What Happens After the Police Arrive at Your Burgled Home?
You called 911 and waited for the police. If you were in the house, you may have defended your loved ones. The case gets complicated if you injured your attacker. The police do not know who you are. Their primary responsibility is to stop the action. Then they will render the scene safe or remove anyone who may get hurt in an unsafe scene.
Here are some questions to consider: (read “What Do I say in a 911 Call?”)
What was stolen? You know that list you always wanted to write.
Was anyone hurt? Emotional hurt does not count right now.
Is the property safe?
Can you prove who you are?
Do not get chatty with the police. Try this approach when they arrive:
They broke into my home
I was afraid for my life and the life of my family
They attacked me
I warned them
I’ll sign a complaint
There is the evidence
I need to talk to my lawyer
I do not consent to any search
This will get you the help you need and postpones most questions until your attorney can help. You must remember that what you say can and will be used against you in court. You can’t undo the flip statement like “I hope he’s dead”.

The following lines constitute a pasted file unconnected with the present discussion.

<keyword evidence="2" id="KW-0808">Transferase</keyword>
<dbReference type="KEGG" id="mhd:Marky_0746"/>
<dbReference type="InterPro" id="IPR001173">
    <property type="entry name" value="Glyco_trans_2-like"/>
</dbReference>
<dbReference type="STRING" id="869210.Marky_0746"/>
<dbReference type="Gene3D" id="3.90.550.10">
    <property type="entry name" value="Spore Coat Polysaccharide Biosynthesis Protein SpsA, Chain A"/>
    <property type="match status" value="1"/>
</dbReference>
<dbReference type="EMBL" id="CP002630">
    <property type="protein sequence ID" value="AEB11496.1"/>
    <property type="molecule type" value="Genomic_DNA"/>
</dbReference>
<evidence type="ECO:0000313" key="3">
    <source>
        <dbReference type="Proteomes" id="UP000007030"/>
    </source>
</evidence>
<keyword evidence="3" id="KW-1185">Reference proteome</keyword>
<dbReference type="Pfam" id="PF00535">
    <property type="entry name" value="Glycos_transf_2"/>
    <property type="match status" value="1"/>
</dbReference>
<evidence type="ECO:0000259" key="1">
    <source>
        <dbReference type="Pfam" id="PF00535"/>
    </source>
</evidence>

Do not use your cordless phone from your night stand. Put your cell phone on speaker. You may be too busy to have a conversation with the 911 operator, but they will record the event and it is evidence. Expect the police to want information. They will usually go through the 911 operator to identify what you are wearing and where you are in your home. Once this is established, they will have the operator relay that the scene is secure and that you should come out of your safe room with your hands visible. Do not respond to anyone banging on the door to the safe area. Go only through the operator unless the operator relays the name and badge number of the responding officer. Then you can work with them. The police do not want to open the door to the safe area and confront the mama and papa bear.
You will be detained. You will either be arrested or at least held until the police can sort things out. Do not be surprised by handcuffs. The police will try to gain control of the situation and need to figure who the bad guys are (we don’t wear nametags on our pajamas).
Remember: You have the right to defend yourself. You also have the right to remain silent. Practice the latter skill.
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